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Exercise the right way, and a cardio workout can do miracles for your health and your waistline. But if you take it too easy you'll hardly see any results, and if you push too hard you’ll have a downright unpleasant workout or even injure yourself. A great cardio session is all about getting in the zone to build heart and lung strength and shed calories fast. Here's how to get the most out of cardio, every time.

First of all, quantity matters. That's why the Centers for Disease Control and Prevention recommend getting your tush to the gym (or trail or bike path) 150 to 300 minutes per week for moderate cardio. If you work harder and do vigorous cardio, you can get away with just half that time—75 to 150 minutes per week will do it. Schedule your workout times as you please—for example, 30 minutes, five days per week is just dandy—but each session must last at least 10 minutes in order to reap those fabulous cardio rewards such as reduced blood pressure, better endurance and weight control

So now that we have the time frames down, let's discuss intensity. The best way to judge this is by measuring you heart rate. Don't freak, it's actually much easier than it sounds. The formula is based on your maximum heart rate, which you can figure out by subtracting your age from the number 220. So if you're 34 years young, your maximum heart rate is 186. Simple so far, right?

Now to determine intensity: For moderate cardio, the Mayo Clinic says you should aim for 50 to 70 percent of your maximum heart rate; for vigorous cardio, go for 70 to 85 percent. So with a maximum heart rate of 186, you're in the moderate cardio zone at 93 to 130 beats per minute, and you're in the vigorous zone at 130 to 158 beats per minute. See, that's not so hard.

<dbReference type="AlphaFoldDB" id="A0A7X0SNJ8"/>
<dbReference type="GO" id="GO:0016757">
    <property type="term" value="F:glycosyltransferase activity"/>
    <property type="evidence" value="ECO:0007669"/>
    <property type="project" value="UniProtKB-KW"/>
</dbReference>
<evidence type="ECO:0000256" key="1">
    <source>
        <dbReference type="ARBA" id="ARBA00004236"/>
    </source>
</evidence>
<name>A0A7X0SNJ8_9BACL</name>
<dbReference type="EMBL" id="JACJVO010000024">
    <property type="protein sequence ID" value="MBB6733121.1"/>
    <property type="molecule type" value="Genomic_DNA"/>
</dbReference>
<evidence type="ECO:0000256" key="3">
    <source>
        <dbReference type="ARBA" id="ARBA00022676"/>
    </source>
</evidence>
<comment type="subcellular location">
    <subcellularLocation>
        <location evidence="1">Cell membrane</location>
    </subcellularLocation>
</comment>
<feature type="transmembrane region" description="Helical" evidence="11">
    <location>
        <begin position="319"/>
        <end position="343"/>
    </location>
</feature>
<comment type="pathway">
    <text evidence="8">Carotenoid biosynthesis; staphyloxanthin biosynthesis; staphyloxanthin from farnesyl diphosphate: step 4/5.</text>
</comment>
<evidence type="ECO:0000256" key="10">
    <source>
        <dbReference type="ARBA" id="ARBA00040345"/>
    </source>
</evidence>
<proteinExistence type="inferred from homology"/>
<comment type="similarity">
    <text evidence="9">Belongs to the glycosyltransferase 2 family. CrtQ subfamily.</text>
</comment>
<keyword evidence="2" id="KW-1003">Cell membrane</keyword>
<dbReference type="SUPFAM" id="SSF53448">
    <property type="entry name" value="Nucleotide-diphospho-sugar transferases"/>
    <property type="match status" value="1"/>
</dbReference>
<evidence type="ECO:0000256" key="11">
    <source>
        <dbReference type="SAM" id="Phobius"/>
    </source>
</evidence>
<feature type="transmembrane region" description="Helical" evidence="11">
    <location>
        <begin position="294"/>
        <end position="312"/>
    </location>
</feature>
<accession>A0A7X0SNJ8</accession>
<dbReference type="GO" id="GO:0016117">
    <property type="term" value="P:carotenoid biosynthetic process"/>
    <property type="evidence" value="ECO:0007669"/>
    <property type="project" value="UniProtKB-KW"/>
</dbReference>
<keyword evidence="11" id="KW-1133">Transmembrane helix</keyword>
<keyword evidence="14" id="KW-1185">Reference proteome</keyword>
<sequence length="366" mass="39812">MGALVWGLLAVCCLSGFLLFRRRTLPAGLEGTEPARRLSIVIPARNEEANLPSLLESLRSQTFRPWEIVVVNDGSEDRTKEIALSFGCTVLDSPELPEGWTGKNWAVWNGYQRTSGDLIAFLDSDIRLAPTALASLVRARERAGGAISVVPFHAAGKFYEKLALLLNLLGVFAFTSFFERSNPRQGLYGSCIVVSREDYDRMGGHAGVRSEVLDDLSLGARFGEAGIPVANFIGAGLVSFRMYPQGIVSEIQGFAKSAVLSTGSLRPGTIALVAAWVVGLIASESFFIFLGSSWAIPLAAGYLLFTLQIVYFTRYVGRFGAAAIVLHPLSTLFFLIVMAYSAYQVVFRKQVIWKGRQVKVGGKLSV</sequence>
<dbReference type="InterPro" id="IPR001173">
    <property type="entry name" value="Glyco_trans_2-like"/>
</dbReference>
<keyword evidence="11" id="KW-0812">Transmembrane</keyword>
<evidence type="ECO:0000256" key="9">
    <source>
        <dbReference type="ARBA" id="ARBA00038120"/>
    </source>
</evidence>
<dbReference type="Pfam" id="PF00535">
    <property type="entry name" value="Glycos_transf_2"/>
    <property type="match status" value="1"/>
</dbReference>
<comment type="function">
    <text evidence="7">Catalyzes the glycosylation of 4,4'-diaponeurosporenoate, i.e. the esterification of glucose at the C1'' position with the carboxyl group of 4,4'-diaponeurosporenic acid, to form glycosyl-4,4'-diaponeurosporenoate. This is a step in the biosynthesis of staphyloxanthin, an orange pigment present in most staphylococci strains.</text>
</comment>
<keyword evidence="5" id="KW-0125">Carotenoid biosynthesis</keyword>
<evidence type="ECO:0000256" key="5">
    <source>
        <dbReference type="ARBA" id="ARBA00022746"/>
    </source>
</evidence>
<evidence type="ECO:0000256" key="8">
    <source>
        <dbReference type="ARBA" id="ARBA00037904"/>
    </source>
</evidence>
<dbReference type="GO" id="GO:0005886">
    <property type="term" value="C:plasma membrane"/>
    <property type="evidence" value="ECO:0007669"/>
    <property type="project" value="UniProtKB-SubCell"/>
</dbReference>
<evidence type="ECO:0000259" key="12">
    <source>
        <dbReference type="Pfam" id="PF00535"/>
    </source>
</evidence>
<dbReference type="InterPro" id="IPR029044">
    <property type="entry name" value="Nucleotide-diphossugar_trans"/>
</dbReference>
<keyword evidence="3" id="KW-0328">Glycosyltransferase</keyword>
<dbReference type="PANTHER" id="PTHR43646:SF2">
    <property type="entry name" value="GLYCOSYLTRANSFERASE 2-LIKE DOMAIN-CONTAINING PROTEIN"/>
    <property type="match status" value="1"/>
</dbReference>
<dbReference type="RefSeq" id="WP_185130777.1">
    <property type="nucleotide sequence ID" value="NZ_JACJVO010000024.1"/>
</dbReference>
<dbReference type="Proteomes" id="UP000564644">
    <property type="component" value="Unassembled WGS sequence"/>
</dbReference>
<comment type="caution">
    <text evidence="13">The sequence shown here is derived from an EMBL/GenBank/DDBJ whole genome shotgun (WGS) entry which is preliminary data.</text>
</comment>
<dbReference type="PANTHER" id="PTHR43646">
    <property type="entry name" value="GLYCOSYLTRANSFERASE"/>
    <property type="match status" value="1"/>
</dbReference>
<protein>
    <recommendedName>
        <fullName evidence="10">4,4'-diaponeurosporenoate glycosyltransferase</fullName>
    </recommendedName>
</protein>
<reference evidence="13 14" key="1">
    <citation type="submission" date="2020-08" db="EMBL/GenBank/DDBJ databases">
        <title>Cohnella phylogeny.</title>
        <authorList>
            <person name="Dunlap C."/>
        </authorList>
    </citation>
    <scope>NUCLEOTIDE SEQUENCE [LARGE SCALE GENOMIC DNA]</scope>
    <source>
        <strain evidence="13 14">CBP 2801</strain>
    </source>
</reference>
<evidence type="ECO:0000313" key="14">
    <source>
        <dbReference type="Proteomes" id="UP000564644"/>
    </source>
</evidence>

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If you're wondering how to figure out your heart rate, here's the scoop: pause from your activity and place two fingers on your wrist or at the top of your neck to check your pulse for 15 seconds. Multiply that number times four to get your beats per minute, which equals your heart rate. If you'd rather skip the math, just check your pulse for a full minute to get your reading.

If you really, really don't want to deal with numbers, you can also go by your body's own cues. During moderate aerobic exercise, you start to perspire after about 10 minutes but you won't be sweating up a storm. You'll be able to hold a conversation with your BFF, but you won't be able to sing along to Adele on your iPod. You'll breathe faster, but won't be panting. When you're in the vigorous cardio zone, it's difficult to spit out more than a few words at a time, and you'll start to sweat after just a few minutes. Your breathing will be fast and deep—and the work will feel pretty darned intense.

If you've been sitting on the couch for the past decade, it's wise to start out with moderate cardio. If you're a gym queen, go for the vigorous. By using these guidelines, you'll get past the guesswork to make the most out of your routine.

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